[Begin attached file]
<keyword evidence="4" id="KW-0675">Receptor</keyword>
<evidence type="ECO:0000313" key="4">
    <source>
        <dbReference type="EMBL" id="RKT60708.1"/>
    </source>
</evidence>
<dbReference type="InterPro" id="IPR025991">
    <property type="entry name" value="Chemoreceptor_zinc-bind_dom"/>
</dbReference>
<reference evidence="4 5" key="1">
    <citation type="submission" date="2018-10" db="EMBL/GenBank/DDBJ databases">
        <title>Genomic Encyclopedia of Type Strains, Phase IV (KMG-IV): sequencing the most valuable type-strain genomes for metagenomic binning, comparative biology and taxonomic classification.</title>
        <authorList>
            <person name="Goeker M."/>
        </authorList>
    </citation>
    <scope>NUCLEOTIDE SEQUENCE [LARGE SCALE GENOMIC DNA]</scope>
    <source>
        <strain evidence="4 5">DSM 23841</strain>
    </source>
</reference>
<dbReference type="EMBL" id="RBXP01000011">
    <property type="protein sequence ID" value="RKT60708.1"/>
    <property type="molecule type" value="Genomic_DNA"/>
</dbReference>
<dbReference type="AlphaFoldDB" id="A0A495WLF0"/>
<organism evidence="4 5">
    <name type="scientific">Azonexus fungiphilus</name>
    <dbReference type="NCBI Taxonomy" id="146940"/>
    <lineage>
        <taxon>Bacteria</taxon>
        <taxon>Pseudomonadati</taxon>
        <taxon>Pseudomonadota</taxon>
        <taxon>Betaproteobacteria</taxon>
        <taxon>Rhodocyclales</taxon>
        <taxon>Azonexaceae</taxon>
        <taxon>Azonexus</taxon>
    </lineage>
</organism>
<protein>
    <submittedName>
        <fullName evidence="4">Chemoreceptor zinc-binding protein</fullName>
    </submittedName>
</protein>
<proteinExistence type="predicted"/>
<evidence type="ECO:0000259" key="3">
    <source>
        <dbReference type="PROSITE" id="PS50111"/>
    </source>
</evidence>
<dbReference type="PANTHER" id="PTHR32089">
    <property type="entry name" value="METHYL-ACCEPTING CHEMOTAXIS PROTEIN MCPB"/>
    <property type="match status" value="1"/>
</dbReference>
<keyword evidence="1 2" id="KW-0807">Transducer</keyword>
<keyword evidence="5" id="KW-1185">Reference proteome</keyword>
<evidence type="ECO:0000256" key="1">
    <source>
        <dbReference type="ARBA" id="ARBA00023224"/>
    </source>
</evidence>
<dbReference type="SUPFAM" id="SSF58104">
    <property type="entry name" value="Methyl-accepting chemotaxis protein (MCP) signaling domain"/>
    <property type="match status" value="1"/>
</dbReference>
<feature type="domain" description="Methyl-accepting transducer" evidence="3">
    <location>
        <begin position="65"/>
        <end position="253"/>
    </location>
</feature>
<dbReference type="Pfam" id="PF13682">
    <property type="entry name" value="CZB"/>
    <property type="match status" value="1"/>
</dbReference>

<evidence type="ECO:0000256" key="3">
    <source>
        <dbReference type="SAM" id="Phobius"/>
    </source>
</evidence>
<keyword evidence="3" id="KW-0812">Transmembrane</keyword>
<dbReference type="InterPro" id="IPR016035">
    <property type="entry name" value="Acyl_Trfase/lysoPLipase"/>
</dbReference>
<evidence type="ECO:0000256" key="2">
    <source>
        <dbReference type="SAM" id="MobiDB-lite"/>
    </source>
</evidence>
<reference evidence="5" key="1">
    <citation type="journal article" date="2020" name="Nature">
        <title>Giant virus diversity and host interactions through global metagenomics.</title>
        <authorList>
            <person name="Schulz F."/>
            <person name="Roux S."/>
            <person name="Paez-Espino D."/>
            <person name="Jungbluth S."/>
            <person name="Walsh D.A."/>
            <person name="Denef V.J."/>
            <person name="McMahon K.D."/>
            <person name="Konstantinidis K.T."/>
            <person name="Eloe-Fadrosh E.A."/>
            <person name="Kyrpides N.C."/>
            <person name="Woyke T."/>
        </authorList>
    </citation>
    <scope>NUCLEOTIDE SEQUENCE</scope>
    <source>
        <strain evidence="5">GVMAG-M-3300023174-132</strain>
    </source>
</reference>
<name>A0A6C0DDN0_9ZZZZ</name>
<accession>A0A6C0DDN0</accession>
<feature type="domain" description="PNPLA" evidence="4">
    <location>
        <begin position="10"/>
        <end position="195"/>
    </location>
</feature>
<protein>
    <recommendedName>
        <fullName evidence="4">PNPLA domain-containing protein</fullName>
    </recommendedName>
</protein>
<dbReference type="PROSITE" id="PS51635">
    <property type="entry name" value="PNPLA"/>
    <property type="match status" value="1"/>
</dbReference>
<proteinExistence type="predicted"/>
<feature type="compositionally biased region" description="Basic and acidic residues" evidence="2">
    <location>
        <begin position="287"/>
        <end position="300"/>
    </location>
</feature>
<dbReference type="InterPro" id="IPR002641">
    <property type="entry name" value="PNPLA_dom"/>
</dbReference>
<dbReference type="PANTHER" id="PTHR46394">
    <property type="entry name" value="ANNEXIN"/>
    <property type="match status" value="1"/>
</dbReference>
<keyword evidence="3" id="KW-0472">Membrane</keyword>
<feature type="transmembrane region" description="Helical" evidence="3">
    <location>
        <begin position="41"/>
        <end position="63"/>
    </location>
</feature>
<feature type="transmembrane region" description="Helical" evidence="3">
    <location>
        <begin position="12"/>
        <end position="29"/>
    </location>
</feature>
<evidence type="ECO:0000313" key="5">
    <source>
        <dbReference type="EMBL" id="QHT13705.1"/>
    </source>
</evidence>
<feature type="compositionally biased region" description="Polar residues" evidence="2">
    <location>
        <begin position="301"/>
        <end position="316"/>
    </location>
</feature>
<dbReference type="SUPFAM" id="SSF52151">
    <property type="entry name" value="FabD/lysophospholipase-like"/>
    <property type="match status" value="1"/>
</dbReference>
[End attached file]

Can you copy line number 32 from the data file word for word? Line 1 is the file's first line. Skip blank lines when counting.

        <taxon>Pseudomonadati</taxon>